2018 NAIDOC Week focuses on recognising inspirational Indigenous women- we sat down with Shauntai Batzke, Wiradjuri opera singer and empowering mentor.
This year’s NAIDOC Week theme ‘Because of her, we can!’ celebrates the invaluable contributions Aboriginal and Torres Strait Islander women have made in our nation.
For Shauntai Batzke, an Academic Services Officer at RMIT, this year’s theme also means remembering the sacrifices the women in her life and her community have made.
“I have been incredibly blessed to have been surrounded by such strong women in my life, from my mother, my grandmothers, my aunties, my sisters, my nieces, my friends and my mentors.” Batzke said.
“Because of the lives they have lived, the battles they have faced, the victories they have won, the losses they have faced and the opportunities I have been given- I can, and for that I am forever grateful.”
Earlier this year, Batzke was invited to participate in Palm Island’s Deadly Futures, an event organised as part of the community’s centennial celebrations, exploring the future of their youth.
As part of the event, she mentored children between the ages of 13–18, encouraging and supporting them through the art of singing and song writing.
“I feel a great responsibility to let them know they can be and can achieve anything they dream of,” Batzke said.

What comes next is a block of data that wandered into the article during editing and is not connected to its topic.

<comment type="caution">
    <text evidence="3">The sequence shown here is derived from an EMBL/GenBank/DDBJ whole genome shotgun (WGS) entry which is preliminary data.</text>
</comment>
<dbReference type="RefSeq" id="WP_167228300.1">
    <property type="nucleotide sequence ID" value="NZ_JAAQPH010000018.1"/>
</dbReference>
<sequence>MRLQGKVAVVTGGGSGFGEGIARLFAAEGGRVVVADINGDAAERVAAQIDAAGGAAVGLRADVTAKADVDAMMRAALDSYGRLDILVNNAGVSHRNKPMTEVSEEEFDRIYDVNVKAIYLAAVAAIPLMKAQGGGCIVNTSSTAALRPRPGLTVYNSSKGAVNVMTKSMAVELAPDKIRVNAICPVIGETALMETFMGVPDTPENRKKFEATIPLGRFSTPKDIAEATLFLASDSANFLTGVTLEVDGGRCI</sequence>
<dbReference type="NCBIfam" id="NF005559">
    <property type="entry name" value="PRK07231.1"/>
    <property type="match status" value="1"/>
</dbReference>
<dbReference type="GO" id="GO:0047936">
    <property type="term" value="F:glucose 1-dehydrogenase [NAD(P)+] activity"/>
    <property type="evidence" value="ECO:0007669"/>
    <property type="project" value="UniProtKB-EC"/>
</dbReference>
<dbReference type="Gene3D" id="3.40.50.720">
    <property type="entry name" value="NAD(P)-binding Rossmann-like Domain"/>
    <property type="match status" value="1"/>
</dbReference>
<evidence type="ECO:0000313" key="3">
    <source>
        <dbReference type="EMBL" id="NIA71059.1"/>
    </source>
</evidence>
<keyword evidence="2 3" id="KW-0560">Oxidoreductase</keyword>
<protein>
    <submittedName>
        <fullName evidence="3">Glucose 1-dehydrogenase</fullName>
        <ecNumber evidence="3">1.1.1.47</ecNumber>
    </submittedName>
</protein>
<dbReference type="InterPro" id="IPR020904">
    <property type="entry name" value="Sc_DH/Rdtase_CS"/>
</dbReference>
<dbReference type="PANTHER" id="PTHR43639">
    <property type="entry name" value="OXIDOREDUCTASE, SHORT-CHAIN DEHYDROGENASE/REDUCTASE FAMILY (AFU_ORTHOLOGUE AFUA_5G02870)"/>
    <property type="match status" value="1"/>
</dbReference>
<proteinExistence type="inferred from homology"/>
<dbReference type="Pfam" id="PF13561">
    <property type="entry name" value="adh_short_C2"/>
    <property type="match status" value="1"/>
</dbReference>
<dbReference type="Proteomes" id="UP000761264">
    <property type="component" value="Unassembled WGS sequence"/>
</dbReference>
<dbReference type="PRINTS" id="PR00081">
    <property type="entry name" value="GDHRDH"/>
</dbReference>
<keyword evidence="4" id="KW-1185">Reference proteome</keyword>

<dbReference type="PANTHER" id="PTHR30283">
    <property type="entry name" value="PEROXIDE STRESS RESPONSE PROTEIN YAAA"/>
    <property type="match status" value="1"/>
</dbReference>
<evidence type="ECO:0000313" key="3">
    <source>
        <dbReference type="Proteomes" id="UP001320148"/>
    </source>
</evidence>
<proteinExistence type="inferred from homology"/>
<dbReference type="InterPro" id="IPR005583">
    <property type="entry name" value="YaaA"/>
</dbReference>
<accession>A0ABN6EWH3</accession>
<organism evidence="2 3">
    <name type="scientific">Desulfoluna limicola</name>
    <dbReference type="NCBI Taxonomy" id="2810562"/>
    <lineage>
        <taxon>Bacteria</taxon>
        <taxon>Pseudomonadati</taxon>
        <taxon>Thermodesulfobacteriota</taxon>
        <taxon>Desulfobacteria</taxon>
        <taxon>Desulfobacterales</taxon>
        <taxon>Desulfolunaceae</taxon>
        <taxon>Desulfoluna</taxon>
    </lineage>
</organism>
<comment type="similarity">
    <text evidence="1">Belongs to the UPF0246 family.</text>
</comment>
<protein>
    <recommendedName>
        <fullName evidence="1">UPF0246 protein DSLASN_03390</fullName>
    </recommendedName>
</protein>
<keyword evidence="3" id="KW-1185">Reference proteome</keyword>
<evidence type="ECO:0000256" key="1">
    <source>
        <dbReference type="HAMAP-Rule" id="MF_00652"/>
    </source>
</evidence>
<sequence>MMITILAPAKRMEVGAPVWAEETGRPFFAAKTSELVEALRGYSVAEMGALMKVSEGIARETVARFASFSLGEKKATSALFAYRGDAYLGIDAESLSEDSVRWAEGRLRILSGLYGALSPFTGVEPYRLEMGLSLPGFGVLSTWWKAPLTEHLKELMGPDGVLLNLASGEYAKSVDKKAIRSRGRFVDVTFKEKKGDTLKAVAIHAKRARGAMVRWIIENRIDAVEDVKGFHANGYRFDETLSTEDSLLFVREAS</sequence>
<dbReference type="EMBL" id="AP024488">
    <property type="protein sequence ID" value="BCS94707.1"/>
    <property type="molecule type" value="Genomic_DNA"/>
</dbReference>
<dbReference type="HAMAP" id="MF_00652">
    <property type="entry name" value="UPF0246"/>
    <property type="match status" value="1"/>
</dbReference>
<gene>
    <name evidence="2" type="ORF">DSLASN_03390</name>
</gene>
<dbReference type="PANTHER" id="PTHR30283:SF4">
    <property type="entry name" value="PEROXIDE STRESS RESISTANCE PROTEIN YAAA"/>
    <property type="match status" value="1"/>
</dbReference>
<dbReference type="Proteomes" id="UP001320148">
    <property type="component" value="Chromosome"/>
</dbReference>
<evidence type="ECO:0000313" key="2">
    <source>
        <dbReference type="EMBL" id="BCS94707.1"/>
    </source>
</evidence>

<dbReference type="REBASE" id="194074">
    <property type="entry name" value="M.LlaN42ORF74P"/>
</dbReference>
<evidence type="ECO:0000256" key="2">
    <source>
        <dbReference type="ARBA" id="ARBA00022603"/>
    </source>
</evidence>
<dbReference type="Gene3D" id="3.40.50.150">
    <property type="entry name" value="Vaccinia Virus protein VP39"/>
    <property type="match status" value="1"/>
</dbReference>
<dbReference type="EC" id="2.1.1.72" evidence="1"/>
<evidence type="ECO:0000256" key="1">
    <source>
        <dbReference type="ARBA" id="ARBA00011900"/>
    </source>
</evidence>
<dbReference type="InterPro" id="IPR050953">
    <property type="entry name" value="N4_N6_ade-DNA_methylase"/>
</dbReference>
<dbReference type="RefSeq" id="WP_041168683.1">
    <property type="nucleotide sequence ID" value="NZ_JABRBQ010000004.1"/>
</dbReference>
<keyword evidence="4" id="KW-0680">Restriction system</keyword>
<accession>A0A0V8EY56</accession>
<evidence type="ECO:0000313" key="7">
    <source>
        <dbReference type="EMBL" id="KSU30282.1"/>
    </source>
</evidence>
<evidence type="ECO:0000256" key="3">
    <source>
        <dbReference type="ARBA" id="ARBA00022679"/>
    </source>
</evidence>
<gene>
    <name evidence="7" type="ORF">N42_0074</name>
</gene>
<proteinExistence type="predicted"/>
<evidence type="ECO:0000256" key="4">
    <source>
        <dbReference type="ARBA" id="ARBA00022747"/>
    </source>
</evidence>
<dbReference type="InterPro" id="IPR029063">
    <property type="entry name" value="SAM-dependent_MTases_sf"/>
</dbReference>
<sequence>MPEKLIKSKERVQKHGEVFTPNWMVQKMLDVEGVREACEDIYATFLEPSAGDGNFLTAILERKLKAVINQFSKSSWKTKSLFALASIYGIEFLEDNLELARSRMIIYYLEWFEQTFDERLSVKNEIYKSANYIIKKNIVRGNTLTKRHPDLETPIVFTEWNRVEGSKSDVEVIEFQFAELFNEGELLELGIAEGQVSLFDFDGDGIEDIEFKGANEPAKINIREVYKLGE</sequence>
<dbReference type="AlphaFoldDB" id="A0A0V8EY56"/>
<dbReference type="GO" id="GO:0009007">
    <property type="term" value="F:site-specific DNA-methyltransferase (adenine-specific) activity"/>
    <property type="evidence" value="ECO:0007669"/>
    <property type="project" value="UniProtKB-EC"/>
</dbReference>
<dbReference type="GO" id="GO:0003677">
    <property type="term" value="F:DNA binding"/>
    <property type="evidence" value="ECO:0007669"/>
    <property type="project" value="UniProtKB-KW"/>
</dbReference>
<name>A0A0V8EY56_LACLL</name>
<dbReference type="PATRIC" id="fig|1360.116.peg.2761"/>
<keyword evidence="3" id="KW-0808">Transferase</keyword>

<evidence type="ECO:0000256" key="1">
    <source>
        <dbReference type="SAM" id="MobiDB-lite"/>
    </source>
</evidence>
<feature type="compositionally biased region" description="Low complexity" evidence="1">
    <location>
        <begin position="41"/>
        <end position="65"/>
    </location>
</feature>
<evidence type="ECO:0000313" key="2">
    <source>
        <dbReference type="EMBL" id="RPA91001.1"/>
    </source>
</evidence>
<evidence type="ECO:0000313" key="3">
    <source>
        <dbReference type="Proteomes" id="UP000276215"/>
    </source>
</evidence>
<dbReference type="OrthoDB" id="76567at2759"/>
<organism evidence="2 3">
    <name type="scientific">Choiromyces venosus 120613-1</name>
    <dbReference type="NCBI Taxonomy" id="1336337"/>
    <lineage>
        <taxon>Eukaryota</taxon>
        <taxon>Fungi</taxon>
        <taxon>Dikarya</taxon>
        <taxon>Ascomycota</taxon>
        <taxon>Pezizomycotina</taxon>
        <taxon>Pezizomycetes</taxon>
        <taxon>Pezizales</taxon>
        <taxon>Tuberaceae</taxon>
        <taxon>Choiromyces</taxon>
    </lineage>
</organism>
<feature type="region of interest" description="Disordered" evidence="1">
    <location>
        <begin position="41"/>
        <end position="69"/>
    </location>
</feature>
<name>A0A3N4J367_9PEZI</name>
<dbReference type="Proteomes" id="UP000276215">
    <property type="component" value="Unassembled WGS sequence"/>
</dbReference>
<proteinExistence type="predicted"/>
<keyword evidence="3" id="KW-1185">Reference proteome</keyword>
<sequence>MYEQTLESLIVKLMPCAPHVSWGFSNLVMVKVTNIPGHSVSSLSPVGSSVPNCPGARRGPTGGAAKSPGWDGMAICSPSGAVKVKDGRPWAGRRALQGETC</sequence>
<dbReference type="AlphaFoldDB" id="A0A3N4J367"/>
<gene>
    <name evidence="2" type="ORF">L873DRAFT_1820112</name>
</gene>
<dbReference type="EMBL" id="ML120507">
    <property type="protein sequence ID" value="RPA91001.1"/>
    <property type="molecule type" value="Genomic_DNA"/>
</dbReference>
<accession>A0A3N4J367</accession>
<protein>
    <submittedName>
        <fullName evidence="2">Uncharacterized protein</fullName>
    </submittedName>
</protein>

“My favourite part of being a mentor is seeing how my influence can inspire, encourage and create dreams in other individual’s lives.”
Her passion for mentoring comes from her experience as a mentee, constantly empowered by influential women throughout her life.
Batzke is currently being mentored by another pillar of the Aboriginal and Torres Strait Island community, N’arweet Carolyn Briggs, who is also an elder in residence at the Ngarara Willim Centre.
Together they are collaborating to create new welcome to country collaborative works, through new compositions in Boonwurrung Language of the Kulin Nation and singing workshops for young mentees in Hobsons Bay.
Batzke always knew she wanted to be a singer, inspired by Whitney Houston from a young age.
“She made a huge impact on my life as a singer. It was her story telling, stage presence and oh that voice!"
"Although I didn't have the pleasure of meeting her in person, she was a mentor to me through the beautiful language of music,” Batzke said.
She was later mentored by Deborah Cheetham AO – international renowned Yorta Yorta soprano– who invited her to participate in a Spring Intensive on Classical Voice and Music at the Victorian College of the Arts.
Since then, Batzke made her Sydney Opera House debut with Short Black Opera, and has travelled to New York twice to study with artists from the New York Metropolitan Opera at the Belle Arti Centre of the Arts.
“Deborah continues to inspire me to follow in her footpath,” Batzke said, feeling grateful to have the opportunity to be mentored by her.
NAIDOC Week, held 8–15 July 2018, celebrates the history, culture and achievements of Aboriginal and Torres Strait Islander peoples.
But the celebrations stem from protests for a Day of Mourning.
Mourning for the loss, the trauma, the heartache and resilience Indigenous people have had to face since white settlement.
“NAIDOC to me means belonging, identity, resilience, beauty, richness, strength and knowing,” Batzke said.
“Everything that is Aboriginal and Torres Strait Islander has been and is who we are now – the longest living continuous culture in the world.”
After many years of community engagement, Batzke and her husband, Torres Strait Islander Poet Robbie Batzke, are currently in the process of establishing Soul4GIVE, an initiative advocating for the advancement of Indigenous wellbeing.
Story: Peta Short